All contiguous subsets

Discussion in 'Ruby' started by joe chesak, Mar 25, 2010.

  1. joe chesak

    joe chesak Guest

    [Note: parts of this message were removed to make it a legal post.]

    Hello list,

    I know the ruby community is filled with algorithmic folks. I have a fairly
    simple algorithm that I have solved, but I know it can be done cleaner than
    I have.

    Given a short string of words separated by spaces, I wish to print out every
    contiguous subset of words from that string.

    Given this string:
    "first second third fourth fifth"
    Output this list of substrings:
    first second third fourth
    first second third
    second third fourth
    first second
    second third
    third fourth
    first
    second
    third
    fourth

    I feel like this should all be possible within a REGEX, but I couldn't
    manage that. So I turned it into an array plowed through it in a very
    manual manner. You can run this in irb:

    phrase = "first second third fourth".split(' ')
    (phrase.size.downto(1)).each do |subphrase_size|
    (0..phrase.size-subphrase_size).each do |cursor|
    [cursor..cursor+subphrase_size-1].each do |subrange|
    puts subrange.inject('') {|subphrase,letter| subphrase +
    phrase[letter] + ' '}
    end
    end
    end

    Isn't there a cleaner way?

    Joe
     
    joe chesak, Mar 25, 2010
    #1
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  2. Hello,

    > Isn't there a cleaner way?


    Perhaps you could use each_cons (from 1.8.7):

    str =3D "1 2 3 4"
    arr =3D str.split
    arr.size.downto(1) do |i|
    arr.each_cons(i) {|a| puts a.join(' ')}
    end

    Cheers,

    --=20
    JJ Fleck
    PCSI1 Lyc=E9e Kl=E9ber
     
    Jean-Julien Fleck, Mar 25, 2010
    #2
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  3. On Thu, Mar 25, 2010 at 4:33 PM, joe chesak <> wrote:
    > Hello list,
    >
    > I know the ruby community is filled with algorithmic folks. =A0I have a f=

    airly
    > simple algorithm that I have solved, but I know it can be done cleaner th=

    an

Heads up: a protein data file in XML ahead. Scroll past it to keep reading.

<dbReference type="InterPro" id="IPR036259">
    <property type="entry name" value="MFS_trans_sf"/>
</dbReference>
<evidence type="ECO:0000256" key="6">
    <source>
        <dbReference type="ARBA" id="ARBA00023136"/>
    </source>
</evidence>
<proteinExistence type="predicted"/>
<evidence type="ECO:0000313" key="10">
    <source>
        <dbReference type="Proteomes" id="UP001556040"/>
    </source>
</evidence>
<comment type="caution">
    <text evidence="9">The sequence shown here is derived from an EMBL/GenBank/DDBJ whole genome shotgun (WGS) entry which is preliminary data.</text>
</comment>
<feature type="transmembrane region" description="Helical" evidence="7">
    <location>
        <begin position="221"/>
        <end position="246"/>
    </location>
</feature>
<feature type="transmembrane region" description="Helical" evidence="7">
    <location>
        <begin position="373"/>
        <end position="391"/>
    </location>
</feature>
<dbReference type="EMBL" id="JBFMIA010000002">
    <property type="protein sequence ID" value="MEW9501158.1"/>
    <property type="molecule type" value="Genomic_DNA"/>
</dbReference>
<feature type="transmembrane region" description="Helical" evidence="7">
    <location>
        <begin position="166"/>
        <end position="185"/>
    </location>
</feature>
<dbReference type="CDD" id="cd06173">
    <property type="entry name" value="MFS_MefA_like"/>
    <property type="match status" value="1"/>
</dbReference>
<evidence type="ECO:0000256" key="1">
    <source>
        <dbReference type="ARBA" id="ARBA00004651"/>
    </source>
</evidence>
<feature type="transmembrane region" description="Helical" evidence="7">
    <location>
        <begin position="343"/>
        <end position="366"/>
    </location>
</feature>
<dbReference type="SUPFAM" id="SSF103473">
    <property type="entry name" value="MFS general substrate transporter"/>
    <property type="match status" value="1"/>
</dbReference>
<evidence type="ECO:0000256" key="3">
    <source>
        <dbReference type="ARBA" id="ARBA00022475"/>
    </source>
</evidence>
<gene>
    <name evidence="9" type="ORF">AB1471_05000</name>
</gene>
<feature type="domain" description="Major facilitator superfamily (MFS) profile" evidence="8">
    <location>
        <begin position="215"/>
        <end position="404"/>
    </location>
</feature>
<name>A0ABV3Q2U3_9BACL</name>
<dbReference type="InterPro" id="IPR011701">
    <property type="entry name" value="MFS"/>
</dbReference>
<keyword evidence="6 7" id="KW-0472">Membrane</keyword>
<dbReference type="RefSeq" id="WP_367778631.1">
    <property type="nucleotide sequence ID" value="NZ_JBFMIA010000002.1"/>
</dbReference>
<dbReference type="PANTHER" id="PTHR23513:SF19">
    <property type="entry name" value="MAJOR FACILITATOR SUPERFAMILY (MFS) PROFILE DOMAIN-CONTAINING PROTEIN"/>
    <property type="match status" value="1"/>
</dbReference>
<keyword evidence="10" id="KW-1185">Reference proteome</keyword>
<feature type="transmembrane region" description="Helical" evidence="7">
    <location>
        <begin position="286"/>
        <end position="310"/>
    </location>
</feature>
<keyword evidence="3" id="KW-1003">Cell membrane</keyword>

> I have.
    >
    > Given a short string of words separated by spaces, I wish to print out ev=

    ery
    > contiguous subset of words from that string.
    >
    > Given this string:
    > =A0 =A0 "first second third fourth fifth"
    > Output this list of substrings:
    > =A0 =A0 first second third fourth
    > =A0 =A0 first second third
    > =A0 =A0 second third fourth
    > =A0 =A0 first second
    > =A0 =A0 second third
    > =A0 =A0 third fourth
    > =A0 =A0 first
    > =A0 =A0 second
    > =A0 =A0 third
    > =A0 =A0 fourth
    >
    > I feel like this should all be possible within a REGEX, but I couldn't
    > manage that. =A0So I turned it into an array plowed through it in a very
    > manual manner. =A0You can run this in irb:
    >
    > phrase =3D "first second third fourth".split(' ')
    > (phrase.size.downto(1)).each do |subphrase_size|
    > =A0(0..phrase.size-subphrase_size).each do |cursor|
    > =A0 =A0[cursor..cursor+subphrase_size-1].each do |subrange|
    > =A0 =A0 =A0puts subrange.inject('') {|subphrase,letter| subphrase +
    > phrase[letter] + ' '}
    > =A0 =A0end
    > =A0end
    > end
    >
    > Isn't there a cleaner way?


    Here's a recursive solution:

    module Enumerable
    def contiguous_subsequences(result=3D[])
    unless empty?
    result << self
    (size - 1).downto(1) do |len|
    result << self[0,len]
    end
    self[1..-1].contiguous_subsequences(result)
    end
    result
    end
    end

    %w{first second third fourth fifth}.contiguous_subsequences.each
    {|subsequence| p subsequence}

    ["first", "second", "third", "fourth", "fifth"]
    ["first", "second", "third", "fourth"]
    ["first", "second", "third"]
    ["first", "second"]
    ["first"]
    ["second", "third", "fourth", "fifth"]
    ["second", "third", "fourth"]
    ["second", "third"]
    ["second"]
    ["third", "fourth", "fifth"]
    ["third", "fourth"]
    ["third"]
    ["fourth", "fifth"]
    ["fourth"]
    ["fifth"]



    --=20
    Rick DeNatale

    Blog: http://talklikeaduck.denhaven2.com/
    Twitter: http://twitter.com/RickDeNatale
    WWR: http://www.workingwithrails.com/person/9021-rick-denatale
    LinkedIn: http://www.linkedin.com/in/rickdenatale
     
    Rick DeNatale, Mar 25, 2010
    #3
  4. joe chesak

    gf Guest

    Don't be seduced by the idea that everything can be fixed by hitting
    it with the regex hammer. Sometimes regex will lead you down a very
    dark path when some simple constructs would get you running quickly.

    Jean's sample code is hard to beat for being simple and concise.
     
    gf, Mar 25, 2010
    #4
  5. joe chesak

    joe chesak Guest

    [Note: parts of this message were removed to make it a legal post.]

    Thanks guys!

    Jean-Julien, I'm floored how tailor-made the .each_cons method is for this
    particular problem. Perfect! Thanks for introducing that to me.

    Rick, I like your approach. If there are any changes to the requirements, I
    think your solution would be easy to modifiy for just about any new twist.

    GF. I mostly agree. I've been long seduced by REGEX and find it a comfort
    zone. But in this case, there's no contest with the .each_cons.

    Joe


    On Thu, Mar 25, 2010 at 11:07 PM, gf <> wrote:

    > Don't be seduced by the idea that everything can be fixed by hitting
    > it with the regex hammer. Sometimes regex will lead you down a very
    > dark path when some simple constructs would get you running quickly.
    >
    > Jean's sample code is hard to beat for being simple and concise.
    >
    >
     
    joe chesak, Mar 26, 2010
    #5
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